There's a strange phenomenon made possible (perhaps even common) by the internet: friends you've never actually met. I'm actually good friends with many of the writers behind my favorite blogs, and Shauna is one of my favorites. Her wit and charm, good humor and good company make every visit a treat. :) Frankenstein 1959:
There's no one like Wayne Allen Sallee. No one. Part madman, part poet, a writer and urban visionary right to his core, Wayne has a publishing track record that would be a credit to any wordsmith. His blog is wild, a closer look at the strange and forgotten corners of old comics, cheesy monster movies, his own past and present and above all the fractured, ever-changing face of his beloved Chicago. I don't have the right words to do this man justice...
Last night blogger was being a little cranky. So was I, once the codeine wore off. I did manage to remove the old links, the dead links and the links I haven't traveled since forever. Tonight (and I suspect for a few nights to come), I'll be adding new ones.
And it occured to me, maybe y'all would enjoy seeing what I'm reading and why. You never know, you just might find a new favourite! :-)
I'll do a few at a time. Tonight, in no particular order:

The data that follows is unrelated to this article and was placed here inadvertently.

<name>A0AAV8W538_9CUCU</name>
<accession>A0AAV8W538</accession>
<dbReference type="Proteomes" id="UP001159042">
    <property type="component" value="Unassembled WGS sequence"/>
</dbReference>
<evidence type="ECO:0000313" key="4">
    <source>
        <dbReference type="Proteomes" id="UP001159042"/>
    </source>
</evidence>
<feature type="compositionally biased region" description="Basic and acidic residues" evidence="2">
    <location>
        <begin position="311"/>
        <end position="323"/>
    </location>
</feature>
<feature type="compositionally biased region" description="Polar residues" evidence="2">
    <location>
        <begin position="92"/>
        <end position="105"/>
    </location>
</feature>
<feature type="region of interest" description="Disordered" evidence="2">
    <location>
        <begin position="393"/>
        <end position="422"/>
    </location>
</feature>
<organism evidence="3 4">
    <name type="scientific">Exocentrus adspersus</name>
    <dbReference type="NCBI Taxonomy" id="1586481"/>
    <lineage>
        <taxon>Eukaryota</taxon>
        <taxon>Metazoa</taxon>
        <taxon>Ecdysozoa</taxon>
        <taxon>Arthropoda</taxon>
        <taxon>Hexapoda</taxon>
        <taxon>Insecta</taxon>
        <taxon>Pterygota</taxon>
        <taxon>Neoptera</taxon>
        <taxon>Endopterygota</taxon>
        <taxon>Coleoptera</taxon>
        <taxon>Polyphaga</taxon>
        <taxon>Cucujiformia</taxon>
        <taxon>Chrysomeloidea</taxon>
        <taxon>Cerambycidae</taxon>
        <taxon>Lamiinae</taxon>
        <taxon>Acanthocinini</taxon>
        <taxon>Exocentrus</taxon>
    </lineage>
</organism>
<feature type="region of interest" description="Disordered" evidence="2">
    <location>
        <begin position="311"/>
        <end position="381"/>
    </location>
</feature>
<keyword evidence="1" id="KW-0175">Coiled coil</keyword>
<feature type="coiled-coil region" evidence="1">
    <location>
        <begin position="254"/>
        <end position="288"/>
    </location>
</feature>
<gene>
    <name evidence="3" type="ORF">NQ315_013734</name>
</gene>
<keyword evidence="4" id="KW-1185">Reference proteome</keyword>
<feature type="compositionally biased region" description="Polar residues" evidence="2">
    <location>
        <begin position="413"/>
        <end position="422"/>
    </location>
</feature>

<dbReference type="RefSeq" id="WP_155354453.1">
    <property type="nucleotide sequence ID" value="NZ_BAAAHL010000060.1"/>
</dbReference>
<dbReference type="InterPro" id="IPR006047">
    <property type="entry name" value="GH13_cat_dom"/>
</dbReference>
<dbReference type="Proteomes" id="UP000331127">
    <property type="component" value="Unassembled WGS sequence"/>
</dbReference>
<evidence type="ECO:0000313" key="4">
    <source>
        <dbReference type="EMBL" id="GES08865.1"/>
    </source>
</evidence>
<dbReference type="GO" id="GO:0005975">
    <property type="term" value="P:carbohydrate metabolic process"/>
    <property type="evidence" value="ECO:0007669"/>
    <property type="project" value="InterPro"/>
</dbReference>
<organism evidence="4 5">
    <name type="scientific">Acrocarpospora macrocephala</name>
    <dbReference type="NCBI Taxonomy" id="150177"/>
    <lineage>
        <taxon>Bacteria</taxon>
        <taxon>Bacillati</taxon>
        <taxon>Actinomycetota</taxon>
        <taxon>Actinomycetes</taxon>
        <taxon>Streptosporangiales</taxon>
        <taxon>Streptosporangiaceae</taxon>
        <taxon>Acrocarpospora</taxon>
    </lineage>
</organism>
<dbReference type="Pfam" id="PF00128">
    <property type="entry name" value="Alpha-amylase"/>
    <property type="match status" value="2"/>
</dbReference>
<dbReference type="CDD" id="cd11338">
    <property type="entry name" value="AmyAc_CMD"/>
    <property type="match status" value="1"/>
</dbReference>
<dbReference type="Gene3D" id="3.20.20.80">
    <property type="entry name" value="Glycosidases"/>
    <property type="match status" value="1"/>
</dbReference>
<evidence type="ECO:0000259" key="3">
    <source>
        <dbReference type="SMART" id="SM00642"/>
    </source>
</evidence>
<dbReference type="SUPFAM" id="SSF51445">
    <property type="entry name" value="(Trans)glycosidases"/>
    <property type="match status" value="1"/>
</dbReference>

Heather Hapeta is a friend, a fellow writer, a lunch buddy and one heck of a well-traveled, on-to-it, entertaining lady. Any of you out there interested in travel writing will find her an invaluable resource. Lavender, Spice and All Things Nice:
Back when she was in Christchurch, I was a HUGE fan of Melanie's baking. I miss her dearly, but if she hadn't moved when she did, I'd look like Ben Stiller at the end of Dodgeball about now...,
Seriously, her food rocks. I want more.
That's me for tonight. I'm going to take a little codeine, write a few more pages and drift.
A week before my surgery, I had a consult with my anaesthesiologist. When I pointed out that he seemed more concerned about this project than my surgeon, he gave me the reason for his gravity.
"Anaesthesia," he said, "is the fine art of almost, but not quite, killing you. I'd rather like to make sure we bring you back."
Chastened, I did what he told me. On the day, a little valium loosened me up. Some *very* happy liquid started pumping into a vein in the back of my hand. A nice young lady put a rubber mask over my face. The air blowing into the mask began to taste medicinal and I went away.